1. Since the code was for the number four sensor, you’ll start on that cylinder. Number one is on the side where your drive belts are and, in this case, they progress from left to right.
  2. There are two components that could cause an ignition failure, assuming that your PCM is in good working order. These components would be your spark plugs and coil packs. It’s as simple as playing some musical chairs with them to see which one is the culprit.
  3. Take your number four spark plug and swap it over to your number one cylinder. Now take your number four coil pack and put it on your number three cylinder.
  4. If the misfire jumps to the number one cylinder, you know it’s your plug. If it follows to number three, then we know it’s your coil pack. If it stays on number four, then we’ve eliminated the ignition system and can proceed to the next step.

Now your remaining options are either a problem with your fueling or a problem with the compression of your specific cylinder. To check this, perform a compression and a leak down test to verify the health of the motor, which will give you some peace of mind. However, if you find that the compression is low, or your leak down was excessive, you’ll have your answer right there. Typically, low compression and excessive leak down can be a result of valves not seating correctly, warped cylinder walls, bad piston rings, or other similar issues.

If you’ve done these two tests and everything has come back good, then we can cross that off the list (phew!) and move on to what’s next!

Fuel pressure

If you have an AccessPort, or readily available scan tool, checking your fuel pressure in regard to a misfire will be very easy. If your car is not direct injected you probably won’t be able to monitor it on your electronic control unit (ECU). So, you’ll more than likely need to hook up an inline fuel gauge to make sure you’re getting adequate pressure.

In this case, with our Mazdaspeed3, we’re able to see the PSI of our high-pressure system which makes diagnostics on this easier. Pressure, at idle, should be somewhere in the range of 400+ PSI for this vehicle. If you’re seeing a PSI under 100, then the pump is not creating any pressure and it’s just flowing through from the in-tank pump. If you’re seeing a PSI in the 200s, then your pressure relief valve may need to be replaced.

Monitoring your fuel pressure can give you lots of good information that can potentially tell you what’s causing a misfire. These issues aren’t as common, but they do still happen. If the pressures and fuel pump check out, then you’re on to the next step!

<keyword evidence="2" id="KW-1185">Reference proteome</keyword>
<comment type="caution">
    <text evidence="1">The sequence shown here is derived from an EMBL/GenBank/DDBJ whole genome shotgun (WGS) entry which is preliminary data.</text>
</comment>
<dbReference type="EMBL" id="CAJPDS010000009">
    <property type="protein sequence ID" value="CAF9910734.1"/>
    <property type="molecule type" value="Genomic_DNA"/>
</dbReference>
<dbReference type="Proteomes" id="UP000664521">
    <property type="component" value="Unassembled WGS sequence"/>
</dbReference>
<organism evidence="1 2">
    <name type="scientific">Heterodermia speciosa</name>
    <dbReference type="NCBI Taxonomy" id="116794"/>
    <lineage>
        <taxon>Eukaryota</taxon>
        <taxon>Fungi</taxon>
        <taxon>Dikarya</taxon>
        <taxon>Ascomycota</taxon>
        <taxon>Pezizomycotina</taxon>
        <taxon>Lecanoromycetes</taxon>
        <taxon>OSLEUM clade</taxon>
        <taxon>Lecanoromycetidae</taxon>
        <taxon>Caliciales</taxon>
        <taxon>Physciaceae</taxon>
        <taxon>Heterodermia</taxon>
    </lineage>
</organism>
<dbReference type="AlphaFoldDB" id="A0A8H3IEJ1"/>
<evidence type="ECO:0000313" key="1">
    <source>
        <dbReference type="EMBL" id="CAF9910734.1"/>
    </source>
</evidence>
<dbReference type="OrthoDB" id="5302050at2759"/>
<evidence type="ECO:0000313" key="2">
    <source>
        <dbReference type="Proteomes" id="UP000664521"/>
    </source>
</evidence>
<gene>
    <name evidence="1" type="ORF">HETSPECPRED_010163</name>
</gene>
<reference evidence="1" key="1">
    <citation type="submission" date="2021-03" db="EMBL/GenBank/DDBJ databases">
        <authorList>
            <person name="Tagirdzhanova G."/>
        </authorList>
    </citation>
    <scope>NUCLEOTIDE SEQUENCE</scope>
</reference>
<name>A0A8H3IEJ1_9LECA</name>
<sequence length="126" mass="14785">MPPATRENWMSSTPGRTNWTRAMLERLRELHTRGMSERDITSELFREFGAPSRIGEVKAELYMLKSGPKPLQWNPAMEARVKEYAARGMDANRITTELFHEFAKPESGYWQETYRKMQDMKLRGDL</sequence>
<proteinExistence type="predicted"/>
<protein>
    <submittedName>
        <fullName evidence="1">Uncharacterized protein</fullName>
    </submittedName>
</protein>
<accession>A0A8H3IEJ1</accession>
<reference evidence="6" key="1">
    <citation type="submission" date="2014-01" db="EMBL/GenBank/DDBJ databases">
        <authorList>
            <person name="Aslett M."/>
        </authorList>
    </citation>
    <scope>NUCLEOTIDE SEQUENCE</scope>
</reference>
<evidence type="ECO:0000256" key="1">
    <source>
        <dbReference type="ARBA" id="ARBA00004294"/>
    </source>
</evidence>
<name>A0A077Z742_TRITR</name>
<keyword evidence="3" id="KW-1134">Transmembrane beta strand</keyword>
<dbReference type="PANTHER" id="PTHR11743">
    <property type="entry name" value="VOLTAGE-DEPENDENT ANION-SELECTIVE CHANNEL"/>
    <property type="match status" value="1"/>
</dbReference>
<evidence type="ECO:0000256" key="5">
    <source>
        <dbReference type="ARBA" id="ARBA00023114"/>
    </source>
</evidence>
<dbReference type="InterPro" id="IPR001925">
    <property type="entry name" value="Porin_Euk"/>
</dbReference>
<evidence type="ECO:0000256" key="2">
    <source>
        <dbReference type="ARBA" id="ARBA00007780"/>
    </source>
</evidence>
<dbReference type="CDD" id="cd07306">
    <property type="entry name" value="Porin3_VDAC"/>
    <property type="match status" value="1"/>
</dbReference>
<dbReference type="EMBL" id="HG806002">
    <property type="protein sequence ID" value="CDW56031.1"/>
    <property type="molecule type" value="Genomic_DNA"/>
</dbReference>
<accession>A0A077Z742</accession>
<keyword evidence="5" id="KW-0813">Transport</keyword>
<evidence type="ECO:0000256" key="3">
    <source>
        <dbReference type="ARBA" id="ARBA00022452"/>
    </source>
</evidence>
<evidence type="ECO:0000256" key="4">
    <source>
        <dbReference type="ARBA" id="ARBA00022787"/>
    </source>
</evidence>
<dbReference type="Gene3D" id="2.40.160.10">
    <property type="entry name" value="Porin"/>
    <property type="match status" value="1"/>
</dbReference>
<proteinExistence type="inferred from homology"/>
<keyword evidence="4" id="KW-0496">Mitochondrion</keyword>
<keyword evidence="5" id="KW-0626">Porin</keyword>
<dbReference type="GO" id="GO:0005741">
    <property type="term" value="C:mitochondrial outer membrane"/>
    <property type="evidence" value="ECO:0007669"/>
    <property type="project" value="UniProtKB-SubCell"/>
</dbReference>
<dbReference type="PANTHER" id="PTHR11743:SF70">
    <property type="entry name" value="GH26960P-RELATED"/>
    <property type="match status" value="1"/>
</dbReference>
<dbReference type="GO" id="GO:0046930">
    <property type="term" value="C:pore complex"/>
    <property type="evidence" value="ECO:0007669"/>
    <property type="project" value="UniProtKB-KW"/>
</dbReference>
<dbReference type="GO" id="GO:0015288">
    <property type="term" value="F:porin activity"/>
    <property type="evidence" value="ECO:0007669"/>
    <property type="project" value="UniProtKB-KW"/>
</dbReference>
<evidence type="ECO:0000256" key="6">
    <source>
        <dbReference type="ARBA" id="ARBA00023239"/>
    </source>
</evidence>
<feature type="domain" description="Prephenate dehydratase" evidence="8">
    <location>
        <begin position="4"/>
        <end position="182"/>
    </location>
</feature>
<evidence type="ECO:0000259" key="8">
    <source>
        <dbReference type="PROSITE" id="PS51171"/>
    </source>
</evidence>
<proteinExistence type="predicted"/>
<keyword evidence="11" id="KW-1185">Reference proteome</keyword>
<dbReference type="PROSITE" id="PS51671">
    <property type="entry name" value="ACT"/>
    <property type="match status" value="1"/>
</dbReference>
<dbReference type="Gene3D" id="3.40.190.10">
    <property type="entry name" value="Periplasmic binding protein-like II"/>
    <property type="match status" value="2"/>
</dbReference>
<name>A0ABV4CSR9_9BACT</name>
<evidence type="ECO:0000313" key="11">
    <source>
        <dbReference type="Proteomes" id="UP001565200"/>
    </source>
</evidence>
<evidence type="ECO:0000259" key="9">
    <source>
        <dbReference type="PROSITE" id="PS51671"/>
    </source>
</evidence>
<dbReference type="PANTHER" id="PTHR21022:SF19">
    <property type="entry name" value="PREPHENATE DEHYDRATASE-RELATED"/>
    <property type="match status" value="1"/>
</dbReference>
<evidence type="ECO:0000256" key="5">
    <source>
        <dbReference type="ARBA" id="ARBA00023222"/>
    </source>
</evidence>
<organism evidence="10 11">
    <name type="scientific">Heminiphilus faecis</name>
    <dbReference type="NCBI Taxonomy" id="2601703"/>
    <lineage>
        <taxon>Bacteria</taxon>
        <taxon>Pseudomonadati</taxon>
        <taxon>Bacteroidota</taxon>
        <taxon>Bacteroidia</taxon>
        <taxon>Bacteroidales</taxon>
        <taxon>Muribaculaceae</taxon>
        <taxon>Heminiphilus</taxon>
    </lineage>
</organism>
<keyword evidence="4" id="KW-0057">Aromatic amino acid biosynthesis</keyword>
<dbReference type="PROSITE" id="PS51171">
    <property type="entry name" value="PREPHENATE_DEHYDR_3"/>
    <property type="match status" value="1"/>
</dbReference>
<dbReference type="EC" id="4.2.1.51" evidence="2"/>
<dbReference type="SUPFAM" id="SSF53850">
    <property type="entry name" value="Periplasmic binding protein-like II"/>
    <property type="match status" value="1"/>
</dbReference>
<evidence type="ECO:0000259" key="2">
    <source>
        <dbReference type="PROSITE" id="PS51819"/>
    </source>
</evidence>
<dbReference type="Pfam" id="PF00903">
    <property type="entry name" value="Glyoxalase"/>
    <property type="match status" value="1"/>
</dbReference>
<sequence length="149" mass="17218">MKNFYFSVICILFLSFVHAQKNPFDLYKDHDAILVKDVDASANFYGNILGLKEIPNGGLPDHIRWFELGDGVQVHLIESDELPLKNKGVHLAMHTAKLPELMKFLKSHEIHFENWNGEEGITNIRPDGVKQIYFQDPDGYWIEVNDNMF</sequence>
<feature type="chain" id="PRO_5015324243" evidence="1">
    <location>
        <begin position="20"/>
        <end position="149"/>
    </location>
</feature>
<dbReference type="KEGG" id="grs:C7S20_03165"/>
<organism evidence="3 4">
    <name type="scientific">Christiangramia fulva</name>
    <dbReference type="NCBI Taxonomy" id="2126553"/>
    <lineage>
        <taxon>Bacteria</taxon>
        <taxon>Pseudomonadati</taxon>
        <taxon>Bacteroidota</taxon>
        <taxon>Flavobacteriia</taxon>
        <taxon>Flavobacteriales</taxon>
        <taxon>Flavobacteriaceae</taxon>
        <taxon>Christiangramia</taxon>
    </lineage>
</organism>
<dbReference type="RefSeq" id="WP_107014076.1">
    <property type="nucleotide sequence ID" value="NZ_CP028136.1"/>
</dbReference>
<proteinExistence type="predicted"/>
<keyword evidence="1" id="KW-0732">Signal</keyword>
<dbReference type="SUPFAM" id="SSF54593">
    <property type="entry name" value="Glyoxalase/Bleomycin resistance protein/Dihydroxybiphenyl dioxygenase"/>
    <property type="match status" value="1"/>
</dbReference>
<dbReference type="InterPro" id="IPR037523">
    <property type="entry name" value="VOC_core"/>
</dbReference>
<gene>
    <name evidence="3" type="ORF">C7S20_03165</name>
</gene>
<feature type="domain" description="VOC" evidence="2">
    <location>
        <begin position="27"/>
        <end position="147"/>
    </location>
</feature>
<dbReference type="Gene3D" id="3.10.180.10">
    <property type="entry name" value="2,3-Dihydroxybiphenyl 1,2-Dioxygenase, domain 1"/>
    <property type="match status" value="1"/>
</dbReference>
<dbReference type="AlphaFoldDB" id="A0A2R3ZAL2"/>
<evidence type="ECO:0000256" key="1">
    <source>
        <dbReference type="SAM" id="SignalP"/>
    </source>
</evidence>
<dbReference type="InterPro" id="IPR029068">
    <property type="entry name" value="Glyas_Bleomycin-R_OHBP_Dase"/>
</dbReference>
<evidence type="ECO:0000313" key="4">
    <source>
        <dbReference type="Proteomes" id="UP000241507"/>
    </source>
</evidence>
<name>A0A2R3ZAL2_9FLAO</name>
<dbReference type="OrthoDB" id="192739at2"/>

Injector seals

Injector seals are a very important part that often gets overlooked. On higher mileage cars, or cars creating more power, the injector seals are a contributor to misfires and loss of performance.

As you can see in the image, the upgraded injector seal on the left has a much more rigid design. These seals have a proven design that, believe it or not, don’t have a single reported failure! You can find those injector seals here.

While you’re working on this area, it’s a good time to clean out any carbon build-up in the ports and on the tips of the injectors. Carbon that builds up on the tips can keep the fuel from properly atomizing, so clean them as best you can. Make sure the seals, as well as the seats for the seals, are very clean so they can adequately seal.

The chance of an injector failing is very small on this platform, but it’s still possible. If you have a cylinder-specific misfire code, and you’ve eliminated all other possibilities, it’s time for a new injector.

Air (O2)

Back in the good old days, your engine used carburetors to moderate fuel/air intake. The engine would suck in air, and in turn, use the Venturi effect to draw in fuel. The more air that got drawn into the engine, the more the fuel would automatically get sucked in. Although this method works, it’s inefficient and not as reliable. When the weather changes, it may not always work or need to be adjusted.

Today, a car’s ECU uses sensors to monitor how much air comes into the engine. Once it knows how much air is coming in, it can appropriately choose how much fuel to inject to achieve the targeted air/fuel ratio (AFR) in the ECU’s mapping. If this monitoring system is not working correctly, the car will run poorly and probably sputter when you apply any throttle.

In Mazdas, the vehicle uses the mass air flow (MAF) sensor to detect how much air is entering the motor. The ECU reads this on a scale of 0–5 volts. The higher the number, the more air. This sensor also works in conjunction with the manifold absolute pressure (MAP) sensor. This sensor tells the ECU what boost/vacuum reading is for the air entering the motor. If either of these is not operating correctly, misfire codes are very possible.
You can tell when these sensors are giving improper readings by using your AccessPort or scan tool to monitor MAF grams/sec or the MAP readings. If they are sporadic, or not within specifications, then you know you have an issue.

Air-related issues, such as vacuum leaks or sensor-related problems, are more prone to causing a P0300 code — they affect more than just one cylinder. So, if you have a P0300 instead of a specific cylinder code, it wouldn’t hurt to start checking here!

I hope this helps you have a better understanding of why misfire codes happen and how you can find a resolution. If you ever have any technical questions, please you guys give us a ring at 360-260-2675! We’re always happy to help!

Until next time,
Brett

New Third Generation Shocks and Struts

CorkSport Third Generation Shocks and Struts

This post goes out to all of our awesome third generation fans, we haven’t forgotten you. In fact, we love you! And so, we’ve created a new, rad product to take your Mazda 3 to the next level. Your older sibling, the Mazdaspeed 3, has loved these beauties for years, so we thought it was about time to share the love with the third generation rides.

Introducing performance adjustable struts and shocks for the 2014+ Mazda 3! And Mazda 6 fans, you just hold on …

Why struts and shocks matter